Wet spinning of porous polyacrylonitrile fibers and affect on fiber oxidation
Speer, William Finley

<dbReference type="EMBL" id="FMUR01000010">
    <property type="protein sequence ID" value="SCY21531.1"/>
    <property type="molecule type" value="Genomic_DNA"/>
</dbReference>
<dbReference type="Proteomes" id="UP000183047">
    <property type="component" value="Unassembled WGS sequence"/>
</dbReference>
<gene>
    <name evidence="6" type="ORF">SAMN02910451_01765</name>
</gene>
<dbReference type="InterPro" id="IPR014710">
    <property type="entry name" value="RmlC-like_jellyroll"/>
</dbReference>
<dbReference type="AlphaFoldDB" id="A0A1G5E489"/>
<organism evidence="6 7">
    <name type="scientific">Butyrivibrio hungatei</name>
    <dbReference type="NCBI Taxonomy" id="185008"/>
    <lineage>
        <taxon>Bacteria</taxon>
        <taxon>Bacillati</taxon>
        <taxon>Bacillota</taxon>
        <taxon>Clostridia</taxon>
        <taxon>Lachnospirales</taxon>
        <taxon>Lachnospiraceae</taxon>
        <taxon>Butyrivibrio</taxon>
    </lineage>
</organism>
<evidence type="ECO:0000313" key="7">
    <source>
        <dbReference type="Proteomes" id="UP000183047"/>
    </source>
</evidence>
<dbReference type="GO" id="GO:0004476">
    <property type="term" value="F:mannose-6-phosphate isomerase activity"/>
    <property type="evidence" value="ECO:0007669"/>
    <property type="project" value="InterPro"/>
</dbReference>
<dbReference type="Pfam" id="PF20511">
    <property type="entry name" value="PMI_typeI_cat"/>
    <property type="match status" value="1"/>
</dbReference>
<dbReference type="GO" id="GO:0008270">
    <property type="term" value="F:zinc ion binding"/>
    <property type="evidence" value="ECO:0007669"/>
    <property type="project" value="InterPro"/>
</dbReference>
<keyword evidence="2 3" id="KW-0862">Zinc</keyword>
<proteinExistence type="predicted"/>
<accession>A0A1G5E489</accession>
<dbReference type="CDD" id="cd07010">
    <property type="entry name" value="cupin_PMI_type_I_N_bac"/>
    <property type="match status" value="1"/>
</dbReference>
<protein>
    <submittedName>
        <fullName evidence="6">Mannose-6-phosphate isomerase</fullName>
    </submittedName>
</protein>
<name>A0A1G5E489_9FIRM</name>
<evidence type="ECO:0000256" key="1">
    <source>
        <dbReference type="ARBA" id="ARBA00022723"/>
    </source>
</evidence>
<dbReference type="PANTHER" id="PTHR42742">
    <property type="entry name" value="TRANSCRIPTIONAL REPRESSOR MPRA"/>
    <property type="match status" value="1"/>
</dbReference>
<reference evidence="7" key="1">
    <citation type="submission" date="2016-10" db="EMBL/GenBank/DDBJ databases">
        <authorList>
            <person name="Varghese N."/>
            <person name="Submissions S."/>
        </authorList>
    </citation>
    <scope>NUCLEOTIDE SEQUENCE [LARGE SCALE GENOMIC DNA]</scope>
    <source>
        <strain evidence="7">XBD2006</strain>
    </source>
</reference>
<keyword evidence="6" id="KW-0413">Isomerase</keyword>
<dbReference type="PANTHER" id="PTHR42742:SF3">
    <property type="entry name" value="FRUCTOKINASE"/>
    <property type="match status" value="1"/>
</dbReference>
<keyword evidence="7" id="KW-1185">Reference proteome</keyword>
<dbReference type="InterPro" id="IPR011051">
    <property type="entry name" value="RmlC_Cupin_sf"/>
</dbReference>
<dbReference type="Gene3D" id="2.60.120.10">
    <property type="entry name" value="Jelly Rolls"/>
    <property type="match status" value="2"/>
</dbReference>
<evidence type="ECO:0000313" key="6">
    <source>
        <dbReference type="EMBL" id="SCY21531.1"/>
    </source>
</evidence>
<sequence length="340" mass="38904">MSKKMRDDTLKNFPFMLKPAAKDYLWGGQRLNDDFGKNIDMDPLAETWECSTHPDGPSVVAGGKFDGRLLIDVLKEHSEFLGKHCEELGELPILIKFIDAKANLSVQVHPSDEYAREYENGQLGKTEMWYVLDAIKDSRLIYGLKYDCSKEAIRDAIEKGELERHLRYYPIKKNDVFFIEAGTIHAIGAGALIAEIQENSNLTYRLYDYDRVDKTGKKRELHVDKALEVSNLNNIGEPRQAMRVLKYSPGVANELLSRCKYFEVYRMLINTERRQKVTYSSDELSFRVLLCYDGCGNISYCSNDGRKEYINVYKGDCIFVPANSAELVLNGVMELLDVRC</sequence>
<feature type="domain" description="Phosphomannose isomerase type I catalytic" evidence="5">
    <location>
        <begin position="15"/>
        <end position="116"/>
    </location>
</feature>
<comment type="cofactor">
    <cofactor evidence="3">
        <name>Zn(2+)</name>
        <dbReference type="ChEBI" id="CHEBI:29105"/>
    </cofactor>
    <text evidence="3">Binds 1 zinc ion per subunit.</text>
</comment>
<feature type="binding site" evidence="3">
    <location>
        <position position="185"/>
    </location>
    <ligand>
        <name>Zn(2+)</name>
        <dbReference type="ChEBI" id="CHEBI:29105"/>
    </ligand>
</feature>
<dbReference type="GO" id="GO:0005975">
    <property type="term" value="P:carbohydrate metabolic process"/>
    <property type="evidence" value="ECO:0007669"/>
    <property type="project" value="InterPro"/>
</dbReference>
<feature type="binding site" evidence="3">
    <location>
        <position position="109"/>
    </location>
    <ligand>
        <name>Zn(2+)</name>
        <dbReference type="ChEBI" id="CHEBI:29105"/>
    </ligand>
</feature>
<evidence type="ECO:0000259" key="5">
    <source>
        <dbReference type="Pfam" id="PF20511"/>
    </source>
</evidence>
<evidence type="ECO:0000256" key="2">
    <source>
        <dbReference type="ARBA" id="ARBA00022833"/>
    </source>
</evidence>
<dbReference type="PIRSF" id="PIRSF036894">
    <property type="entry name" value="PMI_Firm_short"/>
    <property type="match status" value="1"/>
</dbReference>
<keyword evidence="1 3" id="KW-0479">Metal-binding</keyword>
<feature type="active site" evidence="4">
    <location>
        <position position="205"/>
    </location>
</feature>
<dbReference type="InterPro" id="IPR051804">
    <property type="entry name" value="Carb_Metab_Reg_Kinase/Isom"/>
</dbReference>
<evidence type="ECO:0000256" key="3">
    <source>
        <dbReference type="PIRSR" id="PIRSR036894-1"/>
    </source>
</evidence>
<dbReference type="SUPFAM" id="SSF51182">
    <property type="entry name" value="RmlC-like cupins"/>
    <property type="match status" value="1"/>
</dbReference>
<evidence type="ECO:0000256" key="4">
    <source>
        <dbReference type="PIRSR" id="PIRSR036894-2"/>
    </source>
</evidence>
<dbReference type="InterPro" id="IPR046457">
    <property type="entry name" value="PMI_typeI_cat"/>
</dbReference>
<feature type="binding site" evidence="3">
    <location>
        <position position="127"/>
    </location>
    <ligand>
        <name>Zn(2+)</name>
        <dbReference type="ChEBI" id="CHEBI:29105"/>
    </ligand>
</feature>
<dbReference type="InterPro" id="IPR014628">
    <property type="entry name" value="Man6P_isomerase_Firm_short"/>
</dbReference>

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A spinning apparatus was built to investigate the wet spinning technique for production of porous polyacrylonitrile fibers. Dimethylformamide was used as the solvent and a 17% by weight dope was extruded through a spinneret having four 118 micron diameter holes. It was found that porous fibers could be produced with reasonable physical properties. Fiber porosity was increased with lower solvent concentration in the precipitation bath and higher bath temperatures. The fibers were particularly porous when low stretching ratios were used and the yarn was not allowed to relax during exposure to elevated temperatures. PAN fibers are stretched to improve the molecular orientation along the fiber axis while relaxation is generally used to improve the elastic properties. It appears that processing conditions can be changed to yield fibers with adequate properties for handling but with greater pore volume. Pore volume does not appear to be directly correlated with the oxidation rate of the fibers. Experimental fibers containing pores did show generally a faster initial weight loss rate but some inconsistencies were found. The sample with greatest measured pore volume had a substantially higher weight loss and percentage weight loss rate than other experimental fibers and a commercial dry spun fiber. The effect of operating conditions on fiber properties and porosity were found to be in agreement with the literature. It was recommended that the precision of the Thermogravimetric Analysis, for fibrous sample, be determined to provide some explanation perhaps of the inconsistencies found during the oxidation experimentation.
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